Metaphysics is usually taken to involve both questions of what is existence and what types of things exist; in order to answer either questions, one will find itself using and investigating the concepts of being. Aristotle proposed the first of these investigations which he called ‘first philosophy’, also known as ‘the science of being’ however overtime his writings came to be best known as ‘Metaphysics’ in which he studied being qua being with a central theme of how substance may be defined as a category of being. Kant who is a nominalist criticized both Aristotelian and therefore realists’ ideas of metaphysics by suggesting that they seek to go beyond the limits of human knowledge. Furthermore Kant argued that the structure of the world as it is in itself is unreachable to us; metaphysicians must be content to explain the structure of our thinking about that world. In this essay I will examine the two main exponents of such a doctrine in favor of realists by looking at the main differences of Metaphysics as Aristotle and Kant conceive it, which is centered on the all important question of whether metaphysics is a science of mind or of being.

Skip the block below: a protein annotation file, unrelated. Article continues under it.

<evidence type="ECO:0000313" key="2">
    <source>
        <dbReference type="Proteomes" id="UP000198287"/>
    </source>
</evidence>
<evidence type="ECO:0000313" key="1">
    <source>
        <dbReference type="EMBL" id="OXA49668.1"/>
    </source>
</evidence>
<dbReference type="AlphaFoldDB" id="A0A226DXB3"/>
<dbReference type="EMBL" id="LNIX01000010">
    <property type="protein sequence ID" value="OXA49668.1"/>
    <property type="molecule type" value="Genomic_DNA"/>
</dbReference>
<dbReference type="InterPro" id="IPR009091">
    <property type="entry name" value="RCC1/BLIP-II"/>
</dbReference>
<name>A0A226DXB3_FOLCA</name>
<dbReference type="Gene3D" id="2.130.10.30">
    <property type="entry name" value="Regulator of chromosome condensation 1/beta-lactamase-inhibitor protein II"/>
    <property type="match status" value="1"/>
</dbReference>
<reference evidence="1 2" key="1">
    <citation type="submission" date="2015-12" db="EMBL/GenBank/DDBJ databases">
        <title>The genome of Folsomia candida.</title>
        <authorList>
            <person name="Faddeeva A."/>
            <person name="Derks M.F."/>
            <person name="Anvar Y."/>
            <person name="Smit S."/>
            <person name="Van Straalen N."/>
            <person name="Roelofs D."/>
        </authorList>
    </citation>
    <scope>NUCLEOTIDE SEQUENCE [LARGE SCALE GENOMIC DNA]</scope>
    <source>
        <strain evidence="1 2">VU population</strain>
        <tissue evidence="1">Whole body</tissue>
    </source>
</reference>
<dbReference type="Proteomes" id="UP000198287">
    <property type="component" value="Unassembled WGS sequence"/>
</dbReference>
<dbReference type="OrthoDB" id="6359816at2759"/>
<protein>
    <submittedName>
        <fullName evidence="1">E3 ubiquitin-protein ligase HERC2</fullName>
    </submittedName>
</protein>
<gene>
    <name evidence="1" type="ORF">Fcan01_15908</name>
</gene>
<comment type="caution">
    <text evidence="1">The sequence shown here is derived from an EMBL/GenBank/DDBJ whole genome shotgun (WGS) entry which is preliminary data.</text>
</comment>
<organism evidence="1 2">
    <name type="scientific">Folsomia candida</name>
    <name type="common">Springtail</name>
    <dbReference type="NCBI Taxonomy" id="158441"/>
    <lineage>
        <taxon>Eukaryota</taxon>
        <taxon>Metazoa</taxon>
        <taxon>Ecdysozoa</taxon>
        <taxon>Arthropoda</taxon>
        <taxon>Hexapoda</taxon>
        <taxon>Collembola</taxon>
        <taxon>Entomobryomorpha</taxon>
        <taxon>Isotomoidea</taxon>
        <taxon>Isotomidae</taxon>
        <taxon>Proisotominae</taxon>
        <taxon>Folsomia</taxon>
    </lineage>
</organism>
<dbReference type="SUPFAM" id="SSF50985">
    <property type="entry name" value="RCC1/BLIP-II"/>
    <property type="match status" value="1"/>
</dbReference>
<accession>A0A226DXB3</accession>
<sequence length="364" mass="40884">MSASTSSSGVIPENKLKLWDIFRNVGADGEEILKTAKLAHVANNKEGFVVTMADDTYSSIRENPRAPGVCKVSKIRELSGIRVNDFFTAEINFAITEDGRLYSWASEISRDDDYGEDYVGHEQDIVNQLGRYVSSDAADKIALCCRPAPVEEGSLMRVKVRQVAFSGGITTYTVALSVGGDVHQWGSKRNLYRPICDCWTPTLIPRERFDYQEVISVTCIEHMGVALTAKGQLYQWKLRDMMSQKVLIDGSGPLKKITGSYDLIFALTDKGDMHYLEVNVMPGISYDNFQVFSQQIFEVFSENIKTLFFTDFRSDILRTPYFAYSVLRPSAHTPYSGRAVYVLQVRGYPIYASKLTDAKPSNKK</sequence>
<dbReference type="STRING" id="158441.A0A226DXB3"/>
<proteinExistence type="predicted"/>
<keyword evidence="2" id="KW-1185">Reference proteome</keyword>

There have been disagreements between philosophers about the nature of metaphysics; Aristotle sometimes characterizes the discipline as the attempt to identify the first cause or better referred to as the unmoved mover and other times as the very universal science of being qua being. It is however important to remember that both of these characterizations identify one and the same discipline. On the other hand the empiricists and Kant were critical of both Aristotelian and rationalist ideas of metaphysics, by arguing that both disciplines seek to exceed the limits of human knowledge. Kant argued that the structure of the world as it is in itself is inaccessible to us
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